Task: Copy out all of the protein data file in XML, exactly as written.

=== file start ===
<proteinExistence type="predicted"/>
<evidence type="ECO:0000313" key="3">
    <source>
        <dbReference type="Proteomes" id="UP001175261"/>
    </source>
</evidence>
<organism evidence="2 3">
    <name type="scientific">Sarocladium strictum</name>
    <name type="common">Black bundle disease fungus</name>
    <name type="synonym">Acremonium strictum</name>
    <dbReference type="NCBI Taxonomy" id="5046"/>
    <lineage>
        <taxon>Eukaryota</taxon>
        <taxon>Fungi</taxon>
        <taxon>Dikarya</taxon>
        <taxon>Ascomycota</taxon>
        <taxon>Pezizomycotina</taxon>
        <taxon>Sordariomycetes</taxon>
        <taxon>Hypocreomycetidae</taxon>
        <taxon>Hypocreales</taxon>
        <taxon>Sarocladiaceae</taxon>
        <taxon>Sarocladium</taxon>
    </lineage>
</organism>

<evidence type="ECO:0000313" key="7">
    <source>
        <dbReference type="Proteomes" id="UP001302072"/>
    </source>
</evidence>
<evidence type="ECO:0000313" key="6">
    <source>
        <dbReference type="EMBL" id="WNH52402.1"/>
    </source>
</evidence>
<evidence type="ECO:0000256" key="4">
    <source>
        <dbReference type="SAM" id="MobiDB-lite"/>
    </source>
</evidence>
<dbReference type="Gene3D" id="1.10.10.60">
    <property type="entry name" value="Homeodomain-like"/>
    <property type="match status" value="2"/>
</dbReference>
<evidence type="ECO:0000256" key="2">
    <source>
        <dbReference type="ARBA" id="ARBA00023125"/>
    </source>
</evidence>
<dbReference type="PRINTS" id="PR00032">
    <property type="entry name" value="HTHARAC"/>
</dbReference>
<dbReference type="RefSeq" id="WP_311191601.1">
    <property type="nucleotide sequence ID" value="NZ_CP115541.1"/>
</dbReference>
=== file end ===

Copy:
<proteinExistence type="predicted"/>
<evidence type="ECO:0000313" key="3">
    <source>
        <dbReference type="Proteomes" id="UP001175261"/>
    </source>
</evidence>
<organism evidence="2 3">
    <name type="scientific">Sarocladium strictum</name>
    <name type="common">Black bundle disease fungus</name>
    <name type="synonym">Acremonium strictum</name>
    <dbReference type="NCBI Taxonomy" id="5046"/>
    <lineage>
        <taxon>Eukaryota</taxon>
        <taxon>Fungi</taxon>
        <taxon>Dikarya</taxon>
        <taxon>Ascomycota</taxon>
        <taxon>Pezizomycotina</taxon>
        <taxon>Sordariomycetes</taxon>
        <taxon>Hypocreomycetidae</taxon>
        <taxon>Hypocreales</taxon>
        <taxon>Sarocladiaceae</taxon>
        <taxon>Sarocladium</taxon>
    </lineage>
</organism>

<evidence type="ECO:0000313" key="7">
    <source>
        <dbReference type="Proteomes" id="UP001302072"/>
    </source>
</evidence>
<evidence type="ECO:0000313" key="6">
    <source>
        <dbReference type="EMBL" id="WNH52402.1"/>
    </source>
</evidence>
<evidence type="ECO:0000256" key="4">
    <source>
        <dbReference type="SAM" id="MobiDB-lite"/>
    </source>
</evidence>
<dbReference type="Gene3D" id="1.10.10.60">
    <property type="entry name" value="Homeodomain-like"/>
    <property type="match status" value="2"/>
</dbReference>
<evidence type="ECO:0000256" key="2">
    <source>
        <dbReference type="ARBA" id="ARBA00023125"/>
    </source>
</evidence>
<dbReference type="PRINTS" id="PR00032">
    <property type="entry name" value="HTHARAC"/>
</dbReference>
<dbReference type="RefSeq" id="WP_311191601.1">
    <property type="nucleotide sequence ID" value="NZ_CP115541.1"/>
</dbReference>